Gerard de la Vallee – Wooded landscape with Mercurius and Argus –
Mercury (Latin: Mercurius) is a major god in Roman religion and mythology, being one of the Dii Consentes within the ancient Roman pantheon. He is the god of financial gain, commerce, eloquence (and thus poetry), messages, communication (including divination), travelers, boundaries, luck, trickery and thieves; he also serves as the guide of souls to the underworld. He was considered the son of Maia, who was a daughter of the Titan Atlas, and Jupiter in Roman mythology. His name is possibly related to the Latin word merx (“merchandise”; cf. merchant, commerce, etc.), mercari (to trade), and merces (wages); another possible connection is the Proto-Indo-European root merĝ- for “boundary, border” (cf. Old English “mearc”, Old Norse “mark” and Latin “margō”) and Greek οὖρος (by analogy of Arctūrus/Ἀρκτοῦρος), as the “keeper of boundaries,” referring to his role as bridge between the upper and lower worlds. In his earliest forms, he appears to have been related to the Etruscan deity Turms; both gods share characteristics with the Greek god Hermes. He is often depicted holding the caduceus in his left hand. Similar to his Greek equivalent Hermes, he was awarded the caduceus by Apollo who handed him a magic wand, which later turned into the caduceus.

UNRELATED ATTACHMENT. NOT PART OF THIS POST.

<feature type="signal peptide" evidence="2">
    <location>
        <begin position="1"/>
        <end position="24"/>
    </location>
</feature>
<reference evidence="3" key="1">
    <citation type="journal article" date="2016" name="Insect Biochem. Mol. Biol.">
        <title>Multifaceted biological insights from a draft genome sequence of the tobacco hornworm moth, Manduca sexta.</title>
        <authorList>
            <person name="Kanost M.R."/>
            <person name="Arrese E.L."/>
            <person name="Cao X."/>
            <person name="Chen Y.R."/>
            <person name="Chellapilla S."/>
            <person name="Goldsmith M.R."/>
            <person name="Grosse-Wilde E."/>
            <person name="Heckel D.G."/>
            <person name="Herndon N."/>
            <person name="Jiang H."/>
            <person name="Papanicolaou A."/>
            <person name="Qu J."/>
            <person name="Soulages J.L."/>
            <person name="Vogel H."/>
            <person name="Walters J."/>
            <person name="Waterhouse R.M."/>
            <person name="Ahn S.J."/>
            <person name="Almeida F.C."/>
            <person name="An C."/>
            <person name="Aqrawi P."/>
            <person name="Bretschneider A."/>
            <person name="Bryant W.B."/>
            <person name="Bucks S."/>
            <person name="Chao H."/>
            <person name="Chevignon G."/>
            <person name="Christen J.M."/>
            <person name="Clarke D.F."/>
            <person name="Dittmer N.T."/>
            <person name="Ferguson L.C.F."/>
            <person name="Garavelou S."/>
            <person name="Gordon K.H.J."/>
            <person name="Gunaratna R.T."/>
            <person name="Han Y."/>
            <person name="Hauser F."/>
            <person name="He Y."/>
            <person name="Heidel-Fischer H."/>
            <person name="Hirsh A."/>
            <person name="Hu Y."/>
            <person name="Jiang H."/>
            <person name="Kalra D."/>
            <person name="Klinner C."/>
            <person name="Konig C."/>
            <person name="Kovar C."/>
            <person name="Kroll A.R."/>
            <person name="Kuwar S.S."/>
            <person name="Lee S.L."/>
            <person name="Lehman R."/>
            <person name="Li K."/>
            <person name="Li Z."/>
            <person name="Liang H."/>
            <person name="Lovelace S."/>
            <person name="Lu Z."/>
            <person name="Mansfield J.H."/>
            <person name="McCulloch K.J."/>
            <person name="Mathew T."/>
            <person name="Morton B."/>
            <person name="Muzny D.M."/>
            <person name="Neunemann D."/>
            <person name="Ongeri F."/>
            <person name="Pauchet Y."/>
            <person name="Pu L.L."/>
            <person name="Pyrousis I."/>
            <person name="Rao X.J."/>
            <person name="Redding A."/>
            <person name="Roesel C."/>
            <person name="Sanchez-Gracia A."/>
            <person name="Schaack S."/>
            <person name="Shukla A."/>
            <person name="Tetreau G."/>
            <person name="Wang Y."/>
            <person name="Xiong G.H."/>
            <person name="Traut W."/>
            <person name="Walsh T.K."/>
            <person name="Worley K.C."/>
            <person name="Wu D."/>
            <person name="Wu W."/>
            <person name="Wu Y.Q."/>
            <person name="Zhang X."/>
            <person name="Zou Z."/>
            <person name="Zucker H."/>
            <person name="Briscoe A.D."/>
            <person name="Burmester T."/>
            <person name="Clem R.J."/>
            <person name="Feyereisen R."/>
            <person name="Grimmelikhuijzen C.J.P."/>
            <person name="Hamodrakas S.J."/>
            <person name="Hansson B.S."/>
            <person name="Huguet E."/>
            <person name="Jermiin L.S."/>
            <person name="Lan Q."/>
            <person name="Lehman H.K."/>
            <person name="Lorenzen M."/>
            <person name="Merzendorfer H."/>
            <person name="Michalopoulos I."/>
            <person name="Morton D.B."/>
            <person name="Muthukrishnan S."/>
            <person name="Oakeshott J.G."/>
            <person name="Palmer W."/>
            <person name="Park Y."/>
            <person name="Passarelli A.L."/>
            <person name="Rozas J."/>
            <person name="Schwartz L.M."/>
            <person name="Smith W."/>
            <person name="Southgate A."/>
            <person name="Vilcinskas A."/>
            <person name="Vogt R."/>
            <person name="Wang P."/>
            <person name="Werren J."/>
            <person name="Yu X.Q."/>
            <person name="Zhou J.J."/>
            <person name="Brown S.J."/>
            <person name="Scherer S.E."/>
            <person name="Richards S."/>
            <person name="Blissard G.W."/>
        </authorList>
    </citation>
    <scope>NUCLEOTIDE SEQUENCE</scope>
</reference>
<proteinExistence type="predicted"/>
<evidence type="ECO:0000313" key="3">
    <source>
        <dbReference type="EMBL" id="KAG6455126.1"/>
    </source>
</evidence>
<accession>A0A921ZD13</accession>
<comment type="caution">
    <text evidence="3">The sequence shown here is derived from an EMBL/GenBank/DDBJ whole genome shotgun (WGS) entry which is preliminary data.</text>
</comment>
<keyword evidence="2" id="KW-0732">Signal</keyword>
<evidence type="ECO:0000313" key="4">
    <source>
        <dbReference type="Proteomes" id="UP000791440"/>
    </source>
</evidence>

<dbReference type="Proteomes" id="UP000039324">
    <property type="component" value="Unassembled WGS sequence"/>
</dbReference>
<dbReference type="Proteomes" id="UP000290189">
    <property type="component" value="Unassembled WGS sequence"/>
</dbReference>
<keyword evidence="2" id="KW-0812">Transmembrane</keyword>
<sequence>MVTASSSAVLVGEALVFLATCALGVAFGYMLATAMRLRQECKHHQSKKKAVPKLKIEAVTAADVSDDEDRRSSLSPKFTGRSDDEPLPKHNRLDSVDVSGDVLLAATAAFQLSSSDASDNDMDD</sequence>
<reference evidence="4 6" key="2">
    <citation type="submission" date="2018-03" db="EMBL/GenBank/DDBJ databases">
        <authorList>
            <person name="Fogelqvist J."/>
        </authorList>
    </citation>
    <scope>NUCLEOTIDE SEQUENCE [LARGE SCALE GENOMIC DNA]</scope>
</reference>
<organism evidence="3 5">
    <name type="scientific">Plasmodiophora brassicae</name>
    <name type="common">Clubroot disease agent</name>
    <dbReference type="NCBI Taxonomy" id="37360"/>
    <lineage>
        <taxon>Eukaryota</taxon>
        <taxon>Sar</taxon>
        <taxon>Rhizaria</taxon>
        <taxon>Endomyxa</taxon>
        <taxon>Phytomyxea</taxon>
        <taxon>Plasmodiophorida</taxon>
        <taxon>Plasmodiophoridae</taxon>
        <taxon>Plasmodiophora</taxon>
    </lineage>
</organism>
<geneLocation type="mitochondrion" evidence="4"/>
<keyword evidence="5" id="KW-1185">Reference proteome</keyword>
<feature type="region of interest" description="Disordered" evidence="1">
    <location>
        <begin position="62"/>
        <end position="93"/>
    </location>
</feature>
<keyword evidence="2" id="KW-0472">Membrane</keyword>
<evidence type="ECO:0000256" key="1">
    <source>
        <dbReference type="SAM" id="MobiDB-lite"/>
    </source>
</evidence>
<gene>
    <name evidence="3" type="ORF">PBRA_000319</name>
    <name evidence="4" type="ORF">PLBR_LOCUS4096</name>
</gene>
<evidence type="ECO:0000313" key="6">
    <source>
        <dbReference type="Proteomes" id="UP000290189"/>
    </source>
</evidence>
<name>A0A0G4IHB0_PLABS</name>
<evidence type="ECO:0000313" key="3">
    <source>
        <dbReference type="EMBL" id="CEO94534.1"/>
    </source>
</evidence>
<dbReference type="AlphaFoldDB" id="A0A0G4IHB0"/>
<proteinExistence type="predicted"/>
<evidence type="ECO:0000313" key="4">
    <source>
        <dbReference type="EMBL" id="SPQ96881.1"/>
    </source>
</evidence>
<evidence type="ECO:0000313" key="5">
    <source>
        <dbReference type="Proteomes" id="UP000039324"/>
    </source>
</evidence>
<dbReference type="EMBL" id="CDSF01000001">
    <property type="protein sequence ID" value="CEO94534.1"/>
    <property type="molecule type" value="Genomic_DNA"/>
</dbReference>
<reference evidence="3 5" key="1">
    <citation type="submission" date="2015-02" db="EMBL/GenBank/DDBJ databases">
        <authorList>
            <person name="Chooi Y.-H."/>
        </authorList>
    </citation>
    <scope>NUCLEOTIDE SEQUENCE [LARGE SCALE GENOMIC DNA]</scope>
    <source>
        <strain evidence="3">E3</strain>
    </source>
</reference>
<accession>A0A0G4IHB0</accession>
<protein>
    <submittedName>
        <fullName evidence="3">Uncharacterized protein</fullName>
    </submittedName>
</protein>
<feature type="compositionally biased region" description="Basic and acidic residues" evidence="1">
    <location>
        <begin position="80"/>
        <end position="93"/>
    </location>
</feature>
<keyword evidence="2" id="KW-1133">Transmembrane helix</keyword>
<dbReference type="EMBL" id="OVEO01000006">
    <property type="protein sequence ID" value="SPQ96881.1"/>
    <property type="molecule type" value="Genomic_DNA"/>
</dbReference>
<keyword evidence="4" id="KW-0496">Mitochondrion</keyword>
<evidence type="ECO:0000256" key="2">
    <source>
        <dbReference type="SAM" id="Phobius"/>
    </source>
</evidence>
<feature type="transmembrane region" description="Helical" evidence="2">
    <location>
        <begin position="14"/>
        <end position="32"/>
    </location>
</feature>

Gerard de la Vallée (1596/1597 – after 1667) was a Flemish painter of landscapes and history paintings. His work was inspired by the great Flemish masters and mainly produced for the export market.